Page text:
But about a decade ago, research into South African rocks pushed early oxygenation back to about 3 billion years. One study looked at levels of molybdenum and iron in 2.95-billion-year-old rocks. Certain molybdenum isotopes serve as markers for organic manganese oxidation, which occurs during photosynthesis. Their work indicated these ancient sediments were deposited in an environment with significant free oxygen.

A second South African study investigated chromium isotopes in 3-billion-year-old rocks. The research results suggested these isotopes formed in an environment where atmospheric oxygen was about 100,000 time higher than could be explained if only non-biological chemical reactions were originally present. These rocks whispered to us from over the eons, speaking of oxygen from photosynthesis in a primitive world whose origins are all but forgotten. The rocks provided us with information about our distant past and the first production of free oxygen.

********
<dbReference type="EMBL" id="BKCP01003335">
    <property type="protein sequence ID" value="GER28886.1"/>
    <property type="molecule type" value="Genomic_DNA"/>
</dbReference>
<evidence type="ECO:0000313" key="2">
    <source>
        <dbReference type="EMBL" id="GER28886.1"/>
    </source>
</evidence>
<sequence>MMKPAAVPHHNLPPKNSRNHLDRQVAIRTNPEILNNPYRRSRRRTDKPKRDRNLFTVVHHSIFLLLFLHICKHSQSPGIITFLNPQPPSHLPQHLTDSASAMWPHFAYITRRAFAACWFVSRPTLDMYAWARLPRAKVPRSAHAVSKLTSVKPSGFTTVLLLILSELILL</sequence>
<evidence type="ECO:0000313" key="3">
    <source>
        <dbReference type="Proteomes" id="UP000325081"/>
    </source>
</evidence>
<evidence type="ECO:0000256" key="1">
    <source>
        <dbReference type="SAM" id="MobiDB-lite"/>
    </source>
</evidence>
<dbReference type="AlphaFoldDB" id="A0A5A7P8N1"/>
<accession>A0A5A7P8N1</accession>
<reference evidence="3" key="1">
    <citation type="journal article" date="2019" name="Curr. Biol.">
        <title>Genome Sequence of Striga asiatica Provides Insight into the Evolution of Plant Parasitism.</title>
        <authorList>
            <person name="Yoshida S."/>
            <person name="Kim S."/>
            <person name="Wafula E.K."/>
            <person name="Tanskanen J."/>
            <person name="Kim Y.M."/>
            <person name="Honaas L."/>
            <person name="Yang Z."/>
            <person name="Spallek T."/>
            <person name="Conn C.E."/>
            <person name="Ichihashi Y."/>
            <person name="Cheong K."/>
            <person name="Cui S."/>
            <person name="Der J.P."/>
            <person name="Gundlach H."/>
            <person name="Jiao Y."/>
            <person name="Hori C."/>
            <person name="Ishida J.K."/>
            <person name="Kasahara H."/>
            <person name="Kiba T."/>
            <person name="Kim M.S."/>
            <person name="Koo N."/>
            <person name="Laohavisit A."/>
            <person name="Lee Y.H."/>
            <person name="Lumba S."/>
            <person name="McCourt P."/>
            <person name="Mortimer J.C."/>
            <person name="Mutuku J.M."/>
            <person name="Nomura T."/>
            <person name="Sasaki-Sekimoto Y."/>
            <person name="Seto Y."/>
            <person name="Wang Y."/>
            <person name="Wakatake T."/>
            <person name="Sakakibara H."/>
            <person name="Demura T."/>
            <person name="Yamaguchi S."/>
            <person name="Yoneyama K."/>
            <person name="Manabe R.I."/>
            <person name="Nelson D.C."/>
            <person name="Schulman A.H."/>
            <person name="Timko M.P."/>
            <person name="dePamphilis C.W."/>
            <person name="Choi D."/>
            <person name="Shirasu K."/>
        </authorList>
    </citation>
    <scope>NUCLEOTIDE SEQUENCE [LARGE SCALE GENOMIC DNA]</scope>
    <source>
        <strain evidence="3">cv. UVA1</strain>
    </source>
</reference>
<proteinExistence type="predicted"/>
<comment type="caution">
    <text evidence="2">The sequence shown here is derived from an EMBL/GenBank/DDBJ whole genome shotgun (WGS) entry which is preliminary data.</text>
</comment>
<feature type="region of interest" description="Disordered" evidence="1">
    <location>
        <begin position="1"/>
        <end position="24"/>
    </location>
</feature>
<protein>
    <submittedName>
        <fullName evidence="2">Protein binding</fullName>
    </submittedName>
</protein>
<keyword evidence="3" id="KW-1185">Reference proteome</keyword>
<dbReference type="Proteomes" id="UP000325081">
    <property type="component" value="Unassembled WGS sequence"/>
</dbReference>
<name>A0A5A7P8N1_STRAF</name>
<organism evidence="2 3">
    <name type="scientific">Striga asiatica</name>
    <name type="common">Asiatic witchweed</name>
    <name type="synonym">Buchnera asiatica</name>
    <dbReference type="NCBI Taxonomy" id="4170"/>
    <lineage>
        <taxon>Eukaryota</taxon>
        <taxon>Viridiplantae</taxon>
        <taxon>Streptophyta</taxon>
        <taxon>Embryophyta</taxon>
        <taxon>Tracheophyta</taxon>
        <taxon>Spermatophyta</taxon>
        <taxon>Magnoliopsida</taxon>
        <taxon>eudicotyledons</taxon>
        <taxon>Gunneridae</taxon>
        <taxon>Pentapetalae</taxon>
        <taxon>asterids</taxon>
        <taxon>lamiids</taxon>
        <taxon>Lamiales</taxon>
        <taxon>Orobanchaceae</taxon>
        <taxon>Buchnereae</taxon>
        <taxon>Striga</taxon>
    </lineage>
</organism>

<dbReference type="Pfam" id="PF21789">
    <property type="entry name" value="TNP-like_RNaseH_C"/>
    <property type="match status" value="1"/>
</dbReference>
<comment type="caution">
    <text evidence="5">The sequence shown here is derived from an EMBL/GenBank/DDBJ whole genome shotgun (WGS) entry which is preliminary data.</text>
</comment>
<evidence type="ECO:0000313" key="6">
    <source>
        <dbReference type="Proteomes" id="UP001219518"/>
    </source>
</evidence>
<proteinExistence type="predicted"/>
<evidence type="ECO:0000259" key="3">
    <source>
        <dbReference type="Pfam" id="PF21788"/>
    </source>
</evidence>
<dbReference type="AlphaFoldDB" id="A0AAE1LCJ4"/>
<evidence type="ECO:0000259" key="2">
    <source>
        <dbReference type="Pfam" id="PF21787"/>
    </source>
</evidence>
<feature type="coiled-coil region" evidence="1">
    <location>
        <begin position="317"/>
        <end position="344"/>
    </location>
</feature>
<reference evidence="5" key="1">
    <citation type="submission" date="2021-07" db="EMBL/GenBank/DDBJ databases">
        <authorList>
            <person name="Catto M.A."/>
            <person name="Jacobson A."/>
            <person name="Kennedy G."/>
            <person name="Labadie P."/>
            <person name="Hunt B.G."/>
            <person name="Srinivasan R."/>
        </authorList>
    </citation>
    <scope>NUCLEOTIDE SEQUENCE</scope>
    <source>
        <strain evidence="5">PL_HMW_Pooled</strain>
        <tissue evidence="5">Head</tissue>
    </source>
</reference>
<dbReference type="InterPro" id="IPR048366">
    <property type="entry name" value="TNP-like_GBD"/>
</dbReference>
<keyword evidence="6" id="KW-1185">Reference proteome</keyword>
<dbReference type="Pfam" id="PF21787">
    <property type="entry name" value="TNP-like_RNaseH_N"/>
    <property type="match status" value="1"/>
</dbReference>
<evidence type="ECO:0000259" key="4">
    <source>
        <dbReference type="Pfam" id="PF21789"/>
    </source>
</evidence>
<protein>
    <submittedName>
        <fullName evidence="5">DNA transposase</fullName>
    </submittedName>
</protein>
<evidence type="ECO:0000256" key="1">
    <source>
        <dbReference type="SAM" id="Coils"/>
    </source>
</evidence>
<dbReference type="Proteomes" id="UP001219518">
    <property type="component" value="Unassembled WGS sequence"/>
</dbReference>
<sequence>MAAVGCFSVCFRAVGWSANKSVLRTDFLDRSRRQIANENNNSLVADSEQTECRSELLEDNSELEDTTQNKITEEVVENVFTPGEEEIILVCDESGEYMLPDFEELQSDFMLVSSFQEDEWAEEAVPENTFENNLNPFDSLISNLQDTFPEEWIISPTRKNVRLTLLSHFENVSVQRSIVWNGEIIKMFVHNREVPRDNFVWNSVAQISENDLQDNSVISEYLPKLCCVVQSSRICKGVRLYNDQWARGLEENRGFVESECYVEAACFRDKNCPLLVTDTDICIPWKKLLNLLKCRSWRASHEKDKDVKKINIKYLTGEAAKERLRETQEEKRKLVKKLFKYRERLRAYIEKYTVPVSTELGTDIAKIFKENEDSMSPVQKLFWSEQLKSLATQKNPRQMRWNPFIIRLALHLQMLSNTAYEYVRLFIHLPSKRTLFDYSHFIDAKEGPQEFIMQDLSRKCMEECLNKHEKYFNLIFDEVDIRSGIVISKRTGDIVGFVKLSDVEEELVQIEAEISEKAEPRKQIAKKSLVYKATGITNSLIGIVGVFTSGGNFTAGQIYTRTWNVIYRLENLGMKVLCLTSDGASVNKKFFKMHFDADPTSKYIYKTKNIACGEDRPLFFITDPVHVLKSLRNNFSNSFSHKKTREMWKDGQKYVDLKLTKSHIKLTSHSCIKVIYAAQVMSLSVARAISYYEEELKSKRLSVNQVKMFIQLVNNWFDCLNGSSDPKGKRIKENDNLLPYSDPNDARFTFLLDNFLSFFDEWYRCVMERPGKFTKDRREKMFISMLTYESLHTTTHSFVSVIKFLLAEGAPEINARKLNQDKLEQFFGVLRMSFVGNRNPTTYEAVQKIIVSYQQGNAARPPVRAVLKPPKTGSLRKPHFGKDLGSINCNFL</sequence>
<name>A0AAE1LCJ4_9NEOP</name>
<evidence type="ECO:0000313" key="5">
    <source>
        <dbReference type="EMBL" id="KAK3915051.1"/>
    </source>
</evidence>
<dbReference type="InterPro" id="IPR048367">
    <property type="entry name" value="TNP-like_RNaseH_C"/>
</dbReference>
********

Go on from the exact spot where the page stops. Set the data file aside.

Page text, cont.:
The Pangola Supergroup

The rocks investigated in both South African studies were from the Pangola Supergroup. In geological terms, a group is a collection of geological formations that share certain lithological characteristics. A supergroup is just a collection of related geological groups. I realize this explanation is a bit of a letdown for something with the word “Super” in it. Nevertheless, the Pangola Supergroup is one of the rare examples of early Archean age rocks in a relatively pristine state.